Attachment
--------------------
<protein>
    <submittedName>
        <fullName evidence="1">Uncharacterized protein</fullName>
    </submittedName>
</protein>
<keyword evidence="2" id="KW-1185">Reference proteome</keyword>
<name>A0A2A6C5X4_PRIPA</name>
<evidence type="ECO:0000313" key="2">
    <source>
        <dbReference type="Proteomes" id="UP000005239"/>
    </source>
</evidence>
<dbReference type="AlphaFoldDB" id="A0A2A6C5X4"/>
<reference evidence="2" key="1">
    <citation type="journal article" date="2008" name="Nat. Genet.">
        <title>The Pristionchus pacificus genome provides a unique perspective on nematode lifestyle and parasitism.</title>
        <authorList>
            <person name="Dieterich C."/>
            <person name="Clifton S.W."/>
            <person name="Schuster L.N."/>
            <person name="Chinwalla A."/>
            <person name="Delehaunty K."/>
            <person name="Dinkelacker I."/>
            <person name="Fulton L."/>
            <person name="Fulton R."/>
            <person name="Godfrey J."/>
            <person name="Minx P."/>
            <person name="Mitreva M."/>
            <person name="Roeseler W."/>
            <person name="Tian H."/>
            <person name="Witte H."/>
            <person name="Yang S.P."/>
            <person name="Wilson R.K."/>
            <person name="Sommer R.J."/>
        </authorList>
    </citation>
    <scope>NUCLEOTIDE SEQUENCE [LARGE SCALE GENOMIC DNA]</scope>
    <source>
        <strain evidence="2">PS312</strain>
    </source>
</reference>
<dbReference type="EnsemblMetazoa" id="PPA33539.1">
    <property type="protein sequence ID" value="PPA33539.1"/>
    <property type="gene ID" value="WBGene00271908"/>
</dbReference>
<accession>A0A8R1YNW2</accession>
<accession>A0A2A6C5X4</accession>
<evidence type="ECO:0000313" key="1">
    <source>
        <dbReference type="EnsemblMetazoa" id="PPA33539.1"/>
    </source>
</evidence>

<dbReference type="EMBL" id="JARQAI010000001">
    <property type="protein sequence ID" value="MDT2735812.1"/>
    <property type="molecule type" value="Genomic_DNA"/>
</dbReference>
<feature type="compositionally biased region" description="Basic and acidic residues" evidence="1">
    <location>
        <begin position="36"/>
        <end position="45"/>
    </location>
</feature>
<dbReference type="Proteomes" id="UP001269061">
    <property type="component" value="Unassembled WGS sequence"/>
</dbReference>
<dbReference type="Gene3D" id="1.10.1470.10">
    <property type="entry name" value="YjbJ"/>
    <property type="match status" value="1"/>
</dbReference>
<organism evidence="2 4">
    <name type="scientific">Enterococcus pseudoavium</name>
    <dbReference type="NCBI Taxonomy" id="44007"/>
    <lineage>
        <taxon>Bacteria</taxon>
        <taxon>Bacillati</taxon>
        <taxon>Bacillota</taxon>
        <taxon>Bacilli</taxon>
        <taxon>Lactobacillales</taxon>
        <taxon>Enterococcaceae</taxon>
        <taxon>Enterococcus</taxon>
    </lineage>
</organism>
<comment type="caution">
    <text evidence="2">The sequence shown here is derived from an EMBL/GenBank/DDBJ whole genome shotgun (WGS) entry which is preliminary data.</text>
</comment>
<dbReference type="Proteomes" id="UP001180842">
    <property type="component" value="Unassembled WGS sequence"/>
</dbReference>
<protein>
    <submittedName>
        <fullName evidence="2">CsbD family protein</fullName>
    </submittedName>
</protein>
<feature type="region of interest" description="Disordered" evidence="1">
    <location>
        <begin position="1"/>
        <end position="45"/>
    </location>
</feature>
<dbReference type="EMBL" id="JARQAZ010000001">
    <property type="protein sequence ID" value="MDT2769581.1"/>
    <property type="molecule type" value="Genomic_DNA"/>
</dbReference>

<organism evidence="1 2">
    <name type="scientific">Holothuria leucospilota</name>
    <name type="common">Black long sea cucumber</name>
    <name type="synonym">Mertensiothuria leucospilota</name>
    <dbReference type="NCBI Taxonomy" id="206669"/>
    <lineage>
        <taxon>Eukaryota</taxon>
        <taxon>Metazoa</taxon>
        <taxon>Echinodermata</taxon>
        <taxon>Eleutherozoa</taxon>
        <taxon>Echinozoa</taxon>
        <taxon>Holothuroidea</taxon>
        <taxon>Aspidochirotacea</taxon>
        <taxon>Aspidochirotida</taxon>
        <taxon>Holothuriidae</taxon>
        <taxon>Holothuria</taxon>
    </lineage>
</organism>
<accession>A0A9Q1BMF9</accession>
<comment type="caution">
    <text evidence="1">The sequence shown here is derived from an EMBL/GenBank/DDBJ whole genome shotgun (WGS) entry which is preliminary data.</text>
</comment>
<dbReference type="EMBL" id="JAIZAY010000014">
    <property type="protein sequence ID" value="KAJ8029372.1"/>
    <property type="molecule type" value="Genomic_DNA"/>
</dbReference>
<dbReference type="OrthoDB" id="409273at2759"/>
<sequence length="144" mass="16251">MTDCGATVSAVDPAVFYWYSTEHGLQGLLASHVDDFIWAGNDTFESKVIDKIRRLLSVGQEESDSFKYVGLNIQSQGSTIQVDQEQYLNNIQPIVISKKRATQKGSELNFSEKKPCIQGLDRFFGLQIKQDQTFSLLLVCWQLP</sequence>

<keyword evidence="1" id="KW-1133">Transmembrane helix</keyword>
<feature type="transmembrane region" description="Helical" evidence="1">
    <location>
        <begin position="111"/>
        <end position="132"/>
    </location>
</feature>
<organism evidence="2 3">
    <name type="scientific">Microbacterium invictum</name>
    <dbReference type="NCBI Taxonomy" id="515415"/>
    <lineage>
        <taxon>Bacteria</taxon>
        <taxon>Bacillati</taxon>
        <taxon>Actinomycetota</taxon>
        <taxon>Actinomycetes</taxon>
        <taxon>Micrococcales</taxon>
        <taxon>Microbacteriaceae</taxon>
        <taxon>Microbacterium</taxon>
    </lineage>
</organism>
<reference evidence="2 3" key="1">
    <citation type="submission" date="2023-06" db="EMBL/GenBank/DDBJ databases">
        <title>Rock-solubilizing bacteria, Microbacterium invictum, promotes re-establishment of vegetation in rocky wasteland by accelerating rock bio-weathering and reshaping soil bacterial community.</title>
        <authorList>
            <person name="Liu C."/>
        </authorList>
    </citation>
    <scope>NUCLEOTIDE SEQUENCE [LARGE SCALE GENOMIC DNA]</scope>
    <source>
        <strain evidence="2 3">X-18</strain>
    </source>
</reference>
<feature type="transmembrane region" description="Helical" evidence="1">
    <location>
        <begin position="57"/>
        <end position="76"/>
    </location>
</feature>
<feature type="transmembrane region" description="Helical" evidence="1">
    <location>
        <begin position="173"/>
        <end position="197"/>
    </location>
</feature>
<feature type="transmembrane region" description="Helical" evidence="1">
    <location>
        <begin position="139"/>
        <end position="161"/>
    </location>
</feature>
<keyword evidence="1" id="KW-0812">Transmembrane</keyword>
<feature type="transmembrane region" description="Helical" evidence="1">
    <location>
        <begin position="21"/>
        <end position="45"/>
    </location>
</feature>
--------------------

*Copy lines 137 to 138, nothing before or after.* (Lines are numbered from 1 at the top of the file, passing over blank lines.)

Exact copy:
    </location>
</feature>